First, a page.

No More Protests? Egypt's Army Cracks Down

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John Moore / Getty Images

Two days after the resignation of President Hosni Mubarak, Egyptians in Cairo stage a Feb. 13, 2011, sit-in in response to the army's order to tear down encampments in Tahrir Square

The bare-chested 20-year-old Egyptian turns slowly to reveal a broad back that resembles a work of sadistic abstract art — a bloody, bruised composition of pink, red and purple. Long, deep gashes had been sliced through his skin; welts, pinker and more superficial, crisscross his body. His upper left arm is a mix of purples, a cufflike bruise that wraps all the way around his bicep. His right hand is bandaged, one of his fingers sprained. He runs his good hand over his closely shorn hair. His wavy locks, he says, were shaved off with glass shards by the same people who beat him.

On Wednesday, March 9, Khalid, who does not want his last name published, went down to Cairo's Tahrir Square, concerned about reports that thugs were attacking protesters in the iconic site where he had previously joined hundreds of thousands of his compatriots in the protests that brought down President Hosni Mubarak. He wanted to check on several friends among the hundreds of activists still camped out in the square to press the military government to meet the revolution's demands.

That afternoon, without warning, soldiers surged into the square behind what several witnesses said were lines of plainclothes thugs armed with metal pipes, electric cables and long, thick wooden rods. The uniformed and nonuniformed men reportedly worked in tandem, just like in Mubarak's days, rounding up hundreds of young men and women in an attack that lasted several hours, according to multiple accounts.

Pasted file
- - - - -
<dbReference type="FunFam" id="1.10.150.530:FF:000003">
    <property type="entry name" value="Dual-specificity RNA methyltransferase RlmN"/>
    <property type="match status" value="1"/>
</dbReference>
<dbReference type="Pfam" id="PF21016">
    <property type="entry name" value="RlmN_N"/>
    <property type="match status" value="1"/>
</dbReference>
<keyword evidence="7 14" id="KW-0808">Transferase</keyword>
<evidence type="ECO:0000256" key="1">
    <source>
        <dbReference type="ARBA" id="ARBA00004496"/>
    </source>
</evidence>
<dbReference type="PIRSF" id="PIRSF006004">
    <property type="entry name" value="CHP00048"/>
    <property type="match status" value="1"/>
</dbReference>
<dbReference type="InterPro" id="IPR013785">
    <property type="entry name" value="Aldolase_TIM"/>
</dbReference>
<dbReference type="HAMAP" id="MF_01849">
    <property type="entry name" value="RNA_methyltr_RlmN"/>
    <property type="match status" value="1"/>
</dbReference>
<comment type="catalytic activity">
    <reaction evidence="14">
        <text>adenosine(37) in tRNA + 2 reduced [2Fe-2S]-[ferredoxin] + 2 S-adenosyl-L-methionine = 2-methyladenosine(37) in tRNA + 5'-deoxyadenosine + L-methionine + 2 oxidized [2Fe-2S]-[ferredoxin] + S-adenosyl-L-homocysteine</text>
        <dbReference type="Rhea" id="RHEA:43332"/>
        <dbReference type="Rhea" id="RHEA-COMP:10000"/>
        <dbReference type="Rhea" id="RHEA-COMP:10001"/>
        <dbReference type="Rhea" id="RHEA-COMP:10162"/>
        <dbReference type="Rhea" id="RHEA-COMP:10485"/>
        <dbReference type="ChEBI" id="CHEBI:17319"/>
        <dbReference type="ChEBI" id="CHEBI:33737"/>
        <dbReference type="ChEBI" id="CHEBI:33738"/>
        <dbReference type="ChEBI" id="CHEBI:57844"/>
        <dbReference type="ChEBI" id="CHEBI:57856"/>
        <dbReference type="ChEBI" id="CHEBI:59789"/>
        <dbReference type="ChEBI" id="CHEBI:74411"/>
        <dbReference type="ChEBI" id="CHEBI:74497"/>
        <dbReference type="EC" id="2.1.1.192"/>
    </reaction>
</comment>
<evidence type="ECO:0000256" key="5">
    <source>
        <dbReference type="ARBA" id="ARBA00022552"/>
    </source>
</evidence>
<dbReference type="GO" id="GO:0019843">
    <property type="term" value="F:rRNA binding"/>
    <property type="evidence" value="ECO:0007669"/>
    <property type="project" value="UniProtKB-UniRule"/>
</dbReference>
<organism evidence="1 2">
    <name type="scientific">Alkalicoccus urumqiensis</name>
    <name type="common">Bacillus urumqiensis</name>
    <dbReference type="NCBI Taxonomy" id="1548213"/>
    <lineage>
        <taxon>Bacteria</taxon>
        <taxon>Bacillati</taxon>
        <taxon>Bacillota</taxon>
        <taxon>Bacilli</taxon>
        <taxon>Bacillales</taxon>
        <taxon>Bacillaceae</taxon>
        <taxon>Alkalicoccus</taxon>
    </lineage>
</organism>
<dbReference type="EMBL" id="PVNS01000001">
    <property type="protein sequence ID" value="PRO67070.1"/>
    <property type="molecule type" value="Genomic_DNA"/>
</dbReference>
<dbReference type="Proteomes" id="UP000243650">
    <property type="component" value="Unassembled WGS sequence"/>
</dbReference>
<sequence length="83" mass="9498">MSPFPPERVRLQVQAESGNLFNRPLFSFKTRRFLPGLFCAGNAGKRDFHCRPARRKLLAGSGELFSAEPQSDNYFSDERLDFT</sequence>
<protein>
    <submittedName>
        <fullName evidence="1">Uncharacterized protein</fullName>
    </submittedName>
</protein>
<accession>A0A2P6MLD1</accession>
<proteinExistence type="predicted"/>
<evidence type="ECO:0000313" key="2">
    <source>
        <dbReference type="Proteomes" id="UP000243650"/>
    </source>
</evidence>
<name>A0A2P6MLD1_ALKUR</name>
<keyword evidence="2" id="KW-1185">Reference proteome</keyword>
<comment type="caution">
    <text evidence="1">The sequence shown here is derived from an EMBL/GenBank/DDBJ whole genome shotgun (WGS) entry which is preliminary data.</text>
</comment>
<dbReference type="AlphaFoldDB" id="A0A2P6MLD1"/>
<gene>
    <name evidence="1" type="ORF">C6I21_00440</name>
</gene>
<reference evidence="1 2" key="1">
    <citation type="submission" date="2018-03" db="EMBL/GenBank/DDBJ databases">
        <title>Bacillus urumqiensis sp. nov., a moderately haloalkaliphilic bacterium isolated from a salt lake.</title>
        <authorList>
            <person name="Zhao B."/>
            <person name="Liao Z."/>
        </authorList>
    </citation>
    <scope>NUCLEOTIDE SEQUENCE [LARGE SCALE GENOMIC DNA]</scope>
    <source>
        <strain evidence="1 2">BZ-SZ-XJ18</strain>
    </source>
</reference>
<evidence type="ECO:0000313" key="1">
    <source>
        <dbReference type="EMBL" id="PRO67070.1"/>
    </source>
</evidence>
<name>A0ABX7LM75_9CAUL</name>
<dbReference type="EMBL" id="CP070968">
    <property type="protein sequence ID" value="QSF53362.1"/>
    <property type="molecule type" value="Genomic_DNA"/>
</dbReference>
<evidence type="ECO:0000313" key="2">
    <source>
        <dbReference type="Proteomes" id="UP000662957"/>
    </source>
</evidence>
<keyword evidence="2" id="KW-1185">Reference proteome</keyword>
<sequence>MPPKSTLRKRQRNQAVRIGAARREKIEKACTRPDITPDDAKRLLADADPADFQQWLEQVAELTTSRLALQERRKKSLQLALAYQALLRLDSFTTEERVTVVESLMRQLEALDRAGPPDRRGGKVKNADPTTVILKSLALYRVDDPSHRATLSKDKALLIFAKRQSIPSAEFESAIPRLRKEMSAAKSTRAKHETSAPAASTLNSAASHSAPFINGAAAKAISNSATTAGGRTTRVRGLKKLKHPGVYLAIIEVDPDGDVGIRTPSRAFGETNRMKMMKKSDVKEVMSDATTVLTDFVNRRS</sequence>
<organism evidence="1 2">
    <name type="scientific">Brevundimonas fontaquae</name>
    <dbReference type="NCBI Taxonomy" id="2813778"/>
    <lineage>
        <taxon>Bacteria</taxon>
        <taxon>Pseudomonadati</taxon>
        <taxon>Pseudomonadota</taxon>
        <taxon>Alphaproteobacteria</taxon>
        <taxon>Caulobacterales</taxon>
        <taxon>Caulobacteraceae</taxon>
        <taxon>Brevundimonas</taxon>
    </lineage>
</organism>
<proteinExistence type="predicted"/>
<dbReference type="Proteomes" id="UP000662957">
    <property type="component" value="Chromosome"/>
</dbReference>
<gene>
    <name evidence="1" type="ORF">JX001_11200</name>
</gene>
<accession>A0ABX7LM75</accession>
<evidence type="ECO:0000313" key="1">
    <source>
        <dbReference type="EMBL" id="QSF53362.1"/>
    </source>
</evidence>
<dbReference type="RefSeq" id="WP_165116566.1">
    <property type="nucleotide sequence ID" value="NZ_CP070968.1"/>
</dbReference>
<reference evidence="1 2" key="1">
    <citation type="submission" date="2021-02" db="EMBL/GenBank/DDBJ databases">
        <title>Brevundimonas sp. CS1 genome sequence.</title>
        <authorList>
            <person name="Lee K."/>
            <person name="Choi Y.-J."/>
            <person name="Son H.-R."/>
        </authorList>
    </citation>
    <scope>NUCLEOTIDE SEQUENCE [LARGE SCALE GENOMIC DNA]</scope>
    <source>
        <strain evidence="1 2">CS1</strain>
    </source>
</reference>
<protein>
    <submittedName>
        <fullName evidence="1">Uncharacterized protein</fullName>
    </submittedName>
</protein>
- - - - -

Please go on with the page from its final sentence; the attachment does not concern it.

Khalid had been standing off to the side of the square, he says, when "a young baltagi" — Egyptian slang for a thug — pointed him out to several soldiers, yelling, "He's one of them." Within minutes, Khalid says, soldiers started punching him and two of his friends, before forcing them into the National Museum along with others grabbed on the square.

Human Rights Watch, quoting local activists, says that 190 of those detained were transferred to military prisons that day. Some, like Khalid and another Tahrir veteran, 33-year-old advertising executive Mahmoud Youssef, were released later that night, after being subjected to what Youssef and rights organizations say was hours of torture at the hands of the army and their plainclothes colleagues. About 153 still remain in custody, including 19 women.

Youssef says he was blindfolded, had his hands tied behind his back and was told to lie on his stomach. He was pummeled and kicked for hours with cables, pipes and other implements, in an account that meshes with what several other detainees have claimed. He doesn't understand why he was detained, given that the soldiers did not interrogate him. "They didn't even check my ID," he says. "I knew that the army was capable of this and that this was one of their methods. What I didn't expect was to be let go."

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